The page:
The Director General of the BBC, Mark Thompson, has revealed his thoughts and plans on the coming cuts that his company faces now that the licence fee for television has been frozen at the flat rate of Â£145.50 which is basically a 16 per cent cut.
As the world faces financial trouble, the British Broadcasting company is not above it and faces re evaluation across the board to try and save nearly 300 million quid. Yikes. And this isnâ€™t going to take place behind the cameras; weâ€™re talking cuts to BBC News, the companyâ€™s website and across its entire TV output.
Will this mean trouble for Doctor Who and other flagship shows? The keyword is in the question really, flagship. Doctor Who is very profitable for the Beeb these days, giving high ratings for the channel on first broadcast and repeats, an absolute ton of merchandise in DVDs, CDs and gadgets that rakes in millions of pounds worldwide. Looking at things with a clear head shows like Doctor Who, Eastenders and Top Gear are what help to keep the BBC in business so itâ€™s unlikely that weâ€™ll see real trouble creeping up on them.
The interview even mentions Doctor Who as it talks of shows that should be less affected due to popularity, reporter Dan Sabbagh wrote:
â€œThompson says that the broadcaster can pay its way while the license fee is flat, without viewers suffering unduly. He promises that no TV channels or radio stations will be closed in the forthcoming review; “this is not a 10 green bottles moment”, he argues, adding that the enduring popularity of programmes such as Strictly Come Dancing and Doctor Who and the BBC’s channels in general mean that in fact it is unlikely that it will choose to shut any TV networks at any time in this decade.â€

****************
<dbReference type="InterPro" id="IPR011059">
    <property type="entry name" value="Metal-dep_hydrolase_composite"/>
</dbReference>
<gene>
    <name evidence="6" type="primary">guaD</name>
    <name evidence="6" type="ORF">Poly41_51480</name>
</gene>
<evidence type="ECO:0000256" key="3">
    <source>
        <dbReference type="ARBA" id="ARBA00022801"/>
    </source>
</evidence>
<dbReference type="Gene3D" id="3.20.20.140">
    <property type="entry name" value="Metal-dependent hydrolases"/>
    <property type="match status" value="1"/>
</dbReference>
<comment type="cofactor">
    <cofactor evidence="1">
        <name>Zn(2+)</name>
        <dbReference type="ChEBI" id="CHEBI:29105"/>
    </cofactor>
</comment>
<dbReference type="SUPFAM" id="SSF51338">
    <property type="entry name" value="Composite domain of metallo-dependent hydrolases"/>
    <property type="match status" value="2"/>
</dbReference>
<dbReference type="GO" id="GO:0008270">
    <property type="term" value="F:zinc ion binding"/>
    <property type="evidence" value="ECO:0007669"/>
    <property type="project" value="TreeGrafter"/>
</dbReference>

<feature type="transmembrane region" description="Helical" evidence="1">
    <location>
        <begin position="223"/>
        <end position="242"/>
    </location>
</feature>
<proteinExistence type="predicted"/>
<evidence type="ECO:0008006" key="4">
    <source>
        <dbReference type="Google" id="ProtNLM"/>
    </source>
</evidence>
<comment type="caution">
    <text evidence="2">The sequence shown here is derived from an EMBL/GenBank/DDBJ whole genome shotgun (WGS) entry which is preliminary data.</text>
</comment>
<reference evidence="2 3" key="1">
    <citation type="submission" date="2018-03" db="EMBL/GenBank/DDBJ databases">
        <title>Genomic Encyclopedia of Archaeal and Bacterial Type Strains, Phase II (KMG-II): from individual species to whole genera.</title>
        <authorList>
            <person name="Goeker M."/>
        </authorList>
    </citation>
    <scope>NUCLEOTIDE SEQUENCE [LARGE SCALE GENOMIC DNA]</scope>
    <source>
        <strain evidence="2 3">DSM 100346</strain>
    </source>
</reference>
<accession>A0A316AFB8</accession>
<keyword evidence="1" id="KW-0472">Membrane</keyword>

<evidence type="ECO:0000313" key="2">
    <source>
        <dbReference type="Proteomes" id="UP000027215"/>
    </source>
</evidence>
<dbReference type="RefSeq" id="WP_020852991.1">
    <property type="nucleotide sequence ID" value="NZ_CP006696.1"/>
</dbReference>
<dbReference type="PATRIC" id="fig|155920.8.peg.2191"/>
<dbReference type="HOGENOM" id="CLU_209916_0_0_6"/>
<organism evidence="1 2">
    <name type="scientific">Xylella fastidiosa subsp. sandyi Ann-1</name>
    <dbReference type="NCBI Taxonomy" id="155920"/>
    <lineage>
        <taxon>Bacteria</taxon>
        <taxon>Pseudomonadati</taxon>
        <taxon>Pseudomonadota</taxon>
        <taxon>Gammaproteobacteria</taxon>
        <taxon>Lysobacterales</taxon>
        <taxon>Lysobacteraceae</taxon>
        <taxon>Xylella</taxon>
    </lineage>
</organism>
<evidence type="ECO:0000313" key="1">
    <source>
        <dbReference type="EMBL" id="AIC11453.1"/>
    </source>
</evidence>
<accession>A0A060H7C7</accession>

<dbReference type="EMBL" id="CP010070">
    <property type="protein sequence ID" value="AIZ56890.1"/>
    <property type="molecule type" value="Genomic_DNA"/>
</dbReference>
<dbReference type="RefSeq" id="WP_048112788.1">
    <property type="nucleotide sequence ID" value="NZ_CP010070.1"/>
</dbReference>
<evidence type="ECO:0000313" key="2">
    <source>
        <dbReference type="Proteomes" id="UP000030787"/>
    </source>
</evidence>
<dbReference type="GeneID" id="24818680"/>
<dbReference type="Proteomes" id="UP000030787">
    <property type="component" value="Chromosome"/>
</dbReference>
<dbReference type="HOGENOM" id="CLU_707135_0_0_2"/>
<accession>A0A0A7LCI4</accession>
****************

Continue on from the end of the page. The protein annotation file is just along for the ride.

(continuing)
But cuts means loss and what Thompson is probably looking to do is target the unnecessary (in his eyes) first. This unfortunately means jobs. The interview reveals:
â€œThompson says he is targeting savings worth Â£330m, or 3% of the total license fee, to be found by cutting “overheads”, with the aim of cutting costs “as much as we can at the beginning of the period [from now]” to release cash from elsewhere. There will be “fewer people” working at the BBC as a result, although he refuses to say how far the 23,000 workforce will be cut; the general principle is that the broadcaster has to “do fewer things better”
Twenty five per cent of the BBCâ€™s Â£200 million online budget is set to go as well but will this reflect in the Doctor Who website? Certainly itâ€™s very popular and itâ€™s used to its full ability, especially with the recent free Doctor Who games. But in order to make money to keep funding the show could we see a pay per download service? Or a write off of the luxuries altogether? Only time will tell, it usually does.
The biggest point to take from this interview is that although there are tough times ahead, it will be dealt with sensibly. As a Doctor Who fan, you probably have nothing to worry about, it doesnâ€™t hurt to keep an ear to the ground but the showâ€™s future is rosy and the BBC has a lot of faith and financial security from the Time Lord and his TARDIS.
I wouldnâ€™t like to be Doctors right now though, thatâ€™s for sure…
For the full article can be found on the Guardian website.